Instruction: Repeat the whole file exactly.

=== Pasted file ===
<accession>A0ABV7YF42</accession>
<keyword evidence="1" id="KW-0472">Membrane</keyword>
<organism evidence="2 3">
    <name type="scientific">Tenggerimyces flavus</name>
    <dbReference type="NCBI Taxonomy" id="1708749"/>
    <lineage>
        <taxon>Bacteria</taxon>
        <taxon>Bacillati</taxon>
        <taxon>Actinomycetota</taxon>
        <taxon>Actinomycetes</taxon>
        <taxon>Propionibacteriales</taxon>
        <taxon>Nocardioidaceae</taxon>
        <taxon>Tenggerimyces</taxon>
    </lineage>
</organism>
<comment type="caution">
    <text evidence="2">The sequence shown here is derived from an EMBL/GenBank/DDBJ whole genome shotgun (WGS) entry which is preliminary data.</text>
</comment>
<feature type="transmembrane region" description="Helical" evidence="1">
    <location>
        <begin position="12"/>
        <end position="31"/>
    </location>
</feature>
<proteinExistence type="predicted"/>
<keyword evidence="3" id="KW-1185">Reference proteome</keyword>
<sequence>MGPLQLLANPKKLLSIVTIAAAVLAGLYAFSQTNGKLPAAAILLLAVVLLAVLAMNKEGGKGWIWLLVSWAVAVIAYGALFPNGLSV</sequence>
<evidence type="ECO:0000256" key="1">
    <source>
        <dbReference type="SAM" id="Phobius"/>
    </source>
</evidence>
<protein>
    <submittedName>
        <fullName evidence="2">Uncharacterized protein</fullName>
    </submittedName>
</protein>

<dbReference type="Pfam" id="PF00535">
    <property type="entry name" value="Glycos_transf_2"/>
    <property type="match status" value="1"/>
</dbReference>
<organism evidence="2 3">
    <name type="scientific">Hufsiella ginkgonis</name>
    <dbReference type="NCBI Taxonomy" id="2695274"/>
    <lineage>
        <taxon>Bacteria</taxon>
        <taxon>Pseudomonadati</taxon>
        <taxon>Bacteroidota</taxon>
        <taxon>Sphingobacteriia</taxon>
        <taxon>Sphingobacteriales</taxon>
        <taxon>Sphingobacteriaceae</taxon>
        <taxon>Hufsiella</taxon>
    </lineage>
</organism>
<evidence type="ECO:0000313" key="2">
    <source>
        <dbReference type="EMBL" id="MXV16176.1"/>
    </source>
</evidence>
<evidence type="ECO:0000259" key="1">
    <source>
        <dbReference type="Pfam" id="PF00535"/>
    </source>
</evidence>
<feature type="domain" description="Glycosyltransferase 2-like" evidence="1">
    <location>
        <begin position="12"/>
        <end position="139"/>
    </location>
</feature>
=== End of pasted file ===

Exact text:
<accession>A0ABV7YF42</accession>
<keyword evidence="1" id="KW-0472">Membrane</keyword>
<organism evidence="2 3">
    <name type="scientific">Tenggerimyces flavus</name>
    <dbReference type="NCBI Taxonomy" id="1708749"/>
    <lineage>
        <taxon>Bacteria</taxon>
        <taxon>Bacillati</taxon>
        <taxon>Actinomycetota</taxon>
        <taxon>Actinomycetes</taxon>
        <taxon>Propionibacteriales</taxon>
        <taxon>Nocardioidaceae</taxon>
        <taxon>Tenggerimyces</taxon>
    </lineage>
</organism>
<comment type="caution">
    <text evidence="2">The sequence shown here is derived from an EMBL/GenBank/DDBJ whole genome shotgun (WGS) entry which is preliminary data.</text>
</comment>
<feature type="transmembrane region" description="Helical" evidence="1">
    <location>
        <begin position="12"/>
        <end position="31"/>
    </location>
</feature>
<proteinExistence type="predicted"/>
<keyword evidence="3" id="KW-1185">Reference proteome</keyword>
<sequence>MGPLQLLANPKKLLSIVTIAAAVLAGLYAFSQTNGKLPAAAILLLAVVLLAVLAMNKEGGKGWIWLLVSWAVAVIAYGALFPNGLSV</sequence>
<evidence type="ECO:0000256" key="1">
    <source>
        <dbReference type="SAM" id="Phobius"/>
    </source>
</evidence>
<protein>
    <submittedName>
        <fullName evidence="2">Uncharacterized protein</fullName>
    </submittedName>
</protein>

<dbReference type="Pfam" id="PF00535">
    <property type="entry name" value="Glycos_transf_2"/>
    <property type="match status" value="1"/>
</dbReference>
<organism evidence="2 3">
    <name type="scientific">Hufsiella ginkgonis</name>
    <dbReference type="NCBI Taxonomy" id="2695274"/>
    <lineage>
        <taxon>Bacteria</taxon>
        <taxon>Pseudomonadati</taxon>
        <taxon>Bacteroidota</taxon>
        <taxon>Sphingobacteriia</taxon>
        <taxon>Sphingobacteriales</taxon>
        <taxon>Sphingobacteriaceae</taxon>
        <taxon>Hufsiella</taxon>
    </lineage>
</organism>
<evidence type="ECO:0000313" key="2">
    <source>
        <dbReference type="EMBL" id="MXV16176.1"/>
    </source>
</evidence>
<evidence type="ECO:0000259" key="1">
    <source>
        <dbReference type="Pfam" id="PF00535"/>
    </source>
</evidence>
<feature type="domain" description="Glycosyltransferase 2-like" evidence="1">
    <location>
        <begin position="12"/>
        <end position="139"/>
    </location>
</feature>